Stocks overdue for a rally? Even some mega-bears say so
Even in the worst bear markets, stocks are supposed to bounce periodically.
Things have gotten so bad this year, both in terms of the depth of the market's losses and investor pessimism, that many Wall Street pros say a significant rebound must be imminent.
The numbers are mind-bogglingly awful. Consider: The Dow Jones industrial average is down 24.5% year to date, the absolute worst start to any year going back to 1900, according to market research firm Bespoke Investment Group.
Measuring from Dec. 31 through March 6, the next-worst start to any year was the 11.8% drop in 1920 -- not even close to where we are today.
Enough, already? One market forecaster in that camp is Robert Prechter of Elliott Wave International, who has been notoriously bearish over the years. Late last month he advised clients to close out "short" positions (bets on lower prices).
"We see a huge bear-market rally coming," said Steve Hochberg, chief market analyst at Prechter's firm in Gainesville, Ga. The expected rebound, he said, would provide an opportunity for battered investors who haven't sold stocks to do so.
In other words, Prechter is no bull. In fact, Hochberg said, the firm believes that after a short-term bounce, the market will resume its decline -- and that blue-chip indexes might not bottom until they've dropped as much as they did in the 1929-1932 plunge. The Standard & Poor's 500 index lost 86% of its value in that catastrophic decline.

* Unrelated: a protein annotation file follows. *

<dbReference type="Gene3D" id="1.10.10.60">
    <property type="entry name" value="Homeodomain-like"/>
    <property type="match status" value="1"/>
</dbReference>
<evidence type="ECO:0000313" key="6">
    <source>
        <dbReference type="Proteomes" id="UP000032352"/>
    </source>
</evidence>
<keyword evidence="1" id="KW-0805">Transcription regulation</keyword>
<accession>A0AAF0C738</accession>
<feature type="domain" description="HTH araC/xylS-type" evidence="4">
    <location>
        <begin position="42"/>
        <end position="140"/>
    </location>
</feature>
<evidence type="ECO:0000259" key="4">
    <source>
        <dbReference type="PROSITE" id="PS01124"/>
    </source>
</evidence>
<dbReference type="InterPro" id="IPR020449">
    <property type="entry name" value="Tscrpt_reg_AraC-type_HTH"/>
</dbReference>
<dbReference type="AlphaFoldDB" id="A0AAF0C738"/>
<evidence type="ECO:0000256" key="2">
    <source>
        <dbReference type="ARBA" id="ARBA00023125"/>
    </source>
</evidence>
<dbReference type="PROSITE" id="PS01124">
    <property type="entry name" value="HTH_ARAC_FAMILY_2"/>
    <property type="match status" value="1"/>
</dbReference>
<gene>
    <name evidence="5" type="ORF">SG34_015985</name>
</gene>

With last week's sell-off, the S&P is down 56% from its October 2007 all-time high.
Another mega-bear, Felix Zulauf of Zulauf Asset Management in Switzerland, tells Barron's magazine in the current issue that the global economy is in a "depression environment" for the time being, which he sees giving way to a decade of economic stagnation, at best.
Nonetheless, the market is overdue for a snap-back, Zulauf says. He thinks the S&P index could resurge 25% to 40% in the next two to four months before resuming its plunge. . . .
Analysts' hopes for at least a short-term rebound are based in large part on technical factors. (Yes, chart voodoo.) For one, with investor pessimism so high, the market may be running out of sellers -- because so many already have sold, or so it would seem.
A weekly survey of investor sentiment by the American Assn. of Individual Investors showed 70.3% were bearish last week, the highest level in the history of the survey, back to the mid-1980s.
Also, any spark of good news -- say, the long-awaited plan by the Obama administration to deal with rotting loans on bank balance sheets -- could drive more short-sellers to cover their bets. That would entail buying shares to replace the stock they had borrowed and sold, betting on lower prices.
A rally fueled by short sellers could quickly pull in traders looking to ride any updraft. Fundamentals-minded investors who think stocks finally are cheap enough also might climb aboard at that point.
Still, just because the charts say so doesn't mean the market is obligated to bounce soon.
"We think we're in the 'grind' stage of this bear market," said Ryan Detrick, an analyst at Schaeffer's Investment Research in Cincinnati. "For a lot of people, it's too late to sell, but also too early to buy."
In this environment, he said, the market may continue to decline because of investor "resignation, perhaps even boredom," rather than because of a massive new wave of selling.
Detrick noted that history hasn't been of much use in predicting what would happen to stocks in this downtrend.
"This bear market has thrown everything out the window," he said.
Photo: Edvard Munch's "The Scream." Credit: Associated Press